At the New Delhi Ministerial meeting in October 2007, Ministers warmly welcomed Canada as the seventh Partner, recognized the eight Action Plans and over 100 related projects, as well as eighteen flagship projects, and announced the launch of the Asia-Pacific Energy Technology Cooperation Centre.

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What have you achieved since the Partnership was launched in January 2006? 

Since the January Ministerial meeting, we have been moving ahead expeditiously.  The PIC gave instructions to the eight Task Forces in April 2006. Task Forces were formed and then met individually to develop Action Plans and identify associated project and activity priorities.  The Policy and Implementation Committee then met and endorsed these Action Plans and the nearly 100 associated projects in October 2006.  Since then, Task Forces have been actively moving into the implementation phase, and have begun the work of undertaking these activities.  At the New Delhi Ministerial in October 2007, the Partner ministers recognized the Task Force Action Plans and associated projects, as well as all additional flagship projects.  As of July 2008, 123 projects have been endorsed by the PIC. Please visit our Project Roster to read a summary of these projects and activities.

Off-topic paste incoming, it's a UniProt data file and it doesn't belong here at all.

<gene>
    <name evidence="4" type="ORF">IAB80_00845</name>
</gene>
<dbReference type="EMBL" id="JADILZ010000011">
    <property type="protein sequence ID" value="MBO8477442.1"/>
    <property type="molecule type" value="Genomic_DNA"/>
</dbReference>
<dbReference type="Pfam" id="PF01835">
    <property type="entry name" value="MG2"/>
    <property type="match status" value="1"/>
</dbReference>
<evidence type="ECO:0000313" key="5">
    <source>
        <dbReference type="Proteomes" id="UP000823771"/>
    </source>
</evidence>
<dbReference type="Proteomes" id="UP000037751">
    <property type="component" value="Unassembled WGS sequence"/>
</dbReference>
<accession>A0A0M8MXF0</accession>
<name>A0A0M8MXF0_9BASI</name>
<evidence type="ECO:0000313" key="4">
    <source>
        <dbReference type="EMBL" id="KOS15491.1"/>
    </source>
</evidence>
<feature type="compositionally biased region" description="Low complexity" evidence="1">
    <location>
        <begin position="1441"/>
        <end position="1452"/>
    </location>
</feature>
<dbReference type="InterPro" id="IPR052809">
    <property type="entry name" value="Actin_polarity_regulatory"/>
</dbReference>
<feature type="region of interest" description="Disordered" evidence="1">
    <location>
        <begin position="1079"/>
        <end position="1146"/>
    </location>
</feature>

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How can I become involved?

Those interested in becoming involved in the work of a Task Force may e-mail the Administrative Support Group (, and provide your name, affiliation, contact information, and area(s) of interest. 

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How do I find out about upcoming events? 

To learn more about upcoming events, please visit

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How can I find out more about the Partnership? 

Please visit for more information. If you have specific questions, please email the Administrative Support Group at